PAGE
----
Dear Barclays (wink, wink) – Editing Notes

I was going to post a poem, but I got a concerned email from Barclays Bank (wink, wink, nudge nudge). Apparently, I’ve had another breach of my fictional account. (Is Barclay’s even in the United States?) For the record, I’ve had the same bank account for 30 years. This ain’t it.

However, as a public service, I thought I’d help our spammy friends fix their poorly written letter.

You’re welcome,

Love,

A Grammar Guerilla.

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10/01/2014 [Um, you sent this to the United States and dated it tomorrow.]

[Please insert a space after the date.]
Barclays Online Security Department.[:] [I’m confused. Are you writing to Barclays, or are you saying you are from Barclays? It isn’t clear.]

We strongly reccomend [recommend] to don’t [that you do not] –  ignore this message!. [To precedes the infinitive, and contractions are too informal for a business letter of this type. It gives you away immediately as a non-native English speaker. You’re already done at this point, gents. Oh, and banks are excitable. Lose the exclamation mark.]

Dear Customer, [Huh? That’s not my name. Didn’t you even read the email address you sent this to? Oh, that’s right, all you want is for me to download stuff. Sorry, even my Mac has a virus checker and you’re already toast.]

Barclays Bank feels sorry regrets to inform you: [Barclays may “regret,” but more likely feels nothing. Certainly not “sorry.” This should not have a colon, nor should the following sentence be separate. You don’t use colons for lists of one element. One is not a list. One is a one.]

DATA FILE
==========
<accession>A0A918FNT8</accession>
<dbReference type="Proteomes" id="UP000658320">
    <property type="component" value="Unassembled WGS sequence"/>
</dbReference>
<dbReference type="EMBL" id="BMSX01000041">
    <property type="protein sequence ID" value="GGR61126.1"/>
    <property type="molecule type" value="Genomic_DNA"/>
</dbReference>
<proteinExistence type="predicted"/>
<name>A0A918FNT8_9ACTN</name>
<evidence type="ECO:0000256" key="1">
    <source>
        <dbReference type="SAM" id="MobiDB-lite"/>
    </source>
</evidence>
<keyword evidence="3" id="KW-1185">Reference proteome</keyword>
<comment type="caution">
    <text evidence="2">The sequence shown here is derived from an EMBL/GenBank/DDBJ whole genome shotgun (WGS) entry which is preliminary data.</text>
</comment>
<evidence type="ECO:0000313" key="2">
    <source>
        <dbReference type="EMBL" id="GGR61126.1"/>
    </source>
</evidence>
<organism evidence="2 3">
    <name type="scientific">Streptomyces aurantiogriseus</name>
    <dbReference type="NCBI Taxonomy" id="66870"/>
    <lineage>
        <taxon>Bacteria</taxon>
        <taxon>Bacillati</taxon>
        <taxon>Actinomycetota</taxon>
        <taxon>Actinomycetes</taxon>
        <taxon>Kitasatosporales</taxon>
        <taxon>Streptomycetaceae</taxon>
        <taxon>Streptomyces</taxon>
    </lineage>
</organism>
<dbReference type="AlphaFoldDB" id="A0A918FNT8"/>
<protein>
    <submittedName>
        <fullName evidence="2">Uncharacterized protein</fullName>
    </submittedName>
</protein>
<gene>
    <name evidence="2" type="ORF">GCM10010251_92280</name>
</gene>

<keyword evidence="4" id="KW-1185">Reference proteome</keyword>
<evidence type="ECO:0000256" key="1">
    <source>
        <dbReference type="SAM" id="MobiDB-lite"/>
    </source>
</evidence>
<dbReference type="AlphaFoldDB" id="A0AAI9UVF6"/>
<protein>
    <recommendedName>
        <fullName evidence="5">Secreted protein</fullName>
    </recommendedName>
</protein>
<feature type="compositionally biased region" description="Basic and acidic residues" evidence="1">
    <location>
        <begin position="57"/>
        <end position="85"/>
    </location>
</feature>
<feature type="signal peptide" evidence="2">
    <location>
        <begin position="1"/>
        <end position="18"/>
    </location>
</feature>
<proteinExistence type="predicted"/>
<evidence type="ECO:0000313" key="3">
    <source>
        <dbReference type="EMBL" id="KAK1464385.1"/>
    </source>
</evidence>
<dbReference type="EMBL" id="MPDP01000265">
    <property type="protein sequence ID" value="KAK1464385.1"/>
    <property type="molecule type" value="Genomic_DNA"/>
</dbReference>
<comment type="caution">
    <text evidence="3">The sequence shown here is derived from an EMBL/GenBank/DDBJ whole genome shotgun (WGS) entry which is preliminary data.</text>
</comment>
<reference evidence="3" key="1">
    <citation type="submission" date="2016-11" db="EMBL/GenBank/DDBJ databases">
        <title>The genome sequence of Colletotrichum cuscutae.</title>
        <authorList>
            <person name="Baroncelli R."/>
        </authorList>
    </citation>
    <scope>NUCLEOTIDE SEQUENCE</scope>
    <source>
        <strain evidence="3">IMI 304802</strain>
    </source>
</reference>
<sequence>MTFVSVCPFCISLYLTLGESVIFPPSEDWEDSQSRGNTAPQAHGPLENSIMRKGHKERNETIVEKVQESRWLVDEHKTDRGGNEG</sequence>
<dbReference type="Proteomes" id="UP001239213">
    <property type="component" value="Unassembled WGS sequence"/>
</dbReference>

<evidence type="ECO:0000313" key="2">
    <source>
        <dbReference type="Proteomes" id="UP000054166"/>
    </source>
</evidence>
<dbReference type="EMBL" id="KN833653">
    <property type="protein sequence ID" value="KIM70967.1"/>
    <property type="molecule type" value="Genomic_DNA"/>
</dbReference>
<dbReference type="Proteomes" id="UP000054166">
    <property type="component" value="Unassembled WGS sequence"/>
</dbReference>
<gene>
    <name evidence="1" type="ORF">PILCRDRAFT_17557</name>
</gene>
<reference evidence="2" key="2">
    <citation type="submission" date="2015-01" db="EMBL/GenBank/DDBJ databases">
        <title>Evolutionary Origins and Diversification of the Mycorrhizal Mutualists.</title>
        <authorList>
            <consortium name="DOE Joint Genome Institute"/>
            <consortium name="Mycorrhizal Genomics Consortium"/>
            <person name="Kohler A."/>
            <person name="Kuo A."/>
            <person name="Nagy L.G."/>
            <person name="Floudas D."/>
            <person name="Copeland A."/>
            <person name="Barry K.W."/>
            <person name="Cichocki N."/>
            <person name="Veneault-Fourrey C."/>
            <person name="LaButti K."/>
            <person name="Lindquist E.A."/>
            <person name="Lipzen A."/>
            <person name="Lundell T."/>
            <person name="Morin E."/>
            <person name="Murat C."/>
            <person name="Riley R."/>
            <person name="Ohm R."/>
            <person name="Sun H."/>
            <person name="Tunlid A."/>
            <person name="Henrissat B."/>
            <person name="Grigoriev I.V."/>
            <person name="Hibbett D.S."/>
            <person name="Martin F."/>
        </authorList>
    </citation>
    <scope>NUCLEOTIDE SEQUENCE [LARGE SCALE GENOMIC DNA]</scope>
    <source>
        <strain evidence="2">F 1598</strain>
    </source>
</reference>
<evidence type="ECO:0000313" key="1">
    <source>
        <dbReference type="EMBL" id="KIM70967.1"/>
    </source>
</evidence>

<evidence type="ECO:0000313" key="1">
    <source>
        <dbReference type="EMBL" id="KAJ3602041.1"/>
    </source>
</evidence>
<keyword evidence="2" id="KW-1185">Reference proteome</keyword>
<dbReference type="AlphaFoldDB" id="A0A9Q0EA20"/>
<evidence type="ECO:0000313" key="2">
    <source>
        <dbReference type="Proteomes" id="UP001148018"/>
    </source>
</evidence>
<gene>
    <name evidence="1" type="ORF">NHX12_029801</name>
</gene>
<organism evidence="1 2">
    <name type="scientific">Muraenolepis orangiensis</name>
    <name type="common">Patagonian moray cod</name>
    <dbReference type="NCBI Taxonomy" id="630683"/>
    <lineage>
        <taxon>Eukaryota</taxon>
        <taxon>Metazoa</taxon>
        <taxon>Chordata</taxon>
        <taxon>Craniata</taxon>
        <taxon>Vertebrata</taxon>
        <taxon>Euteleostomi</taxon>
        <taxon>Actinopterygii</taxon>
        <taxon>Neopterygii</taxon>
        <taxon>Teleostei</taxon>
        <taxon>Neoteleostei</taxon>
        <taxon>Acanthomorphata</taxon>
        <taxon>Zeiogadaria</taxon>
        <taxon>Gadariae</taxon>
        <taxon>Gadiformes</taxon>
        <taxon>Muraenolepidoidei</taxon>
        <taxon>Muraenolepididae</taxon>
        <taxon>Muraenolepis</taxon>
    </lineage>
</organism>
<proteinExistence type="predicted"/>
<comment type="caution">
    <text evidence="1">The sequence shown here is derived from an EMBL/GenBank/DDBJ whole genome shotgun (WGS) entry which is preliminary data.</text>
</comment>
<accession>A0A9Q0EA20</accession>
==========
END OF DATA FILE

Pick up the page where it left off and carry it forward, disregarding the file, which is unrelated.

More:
We detected multiple unsuccessful login attempts on your online account. [Why are each of these sentences a separate paragraph? Is that how your translation software parsed it? You need new software, mate.]

All attempts were made from IP: 217.–.50.– [REDACTED] (United Kingdom) on 09/01/2014 at 23:05 PM. [Um, why are you giving me an IP address? I assume so that I will visit it and download your malware? Yeah, no.]

To prevent that your account be [from being] compromised we had to temporarly [temporarily] limit your online account. [What the hell does “limit” mean? And how does “limiting” an account prevent its being compromised?]

We are needed [need] to confirm that you’re [you are]the account holder and to review your [recent? Forever?] account activity,[;] after that [who? I’m thinking … Chuck Norris] will remove any restrictions placed on your online account. [Okay, a reality check here. No, two. First … damn your English sucks shit! Second, such “restrictions” are done automatically, by voice-accessible computers and require no human intervention. In addition, they will call a home phone, work phone, and/or cell phone. They will NEVER EVER send an unencrypted email. You’ve now hurt my feelings, because you apparently think I’m a fucking idiot. I’m not a fucking idiot.]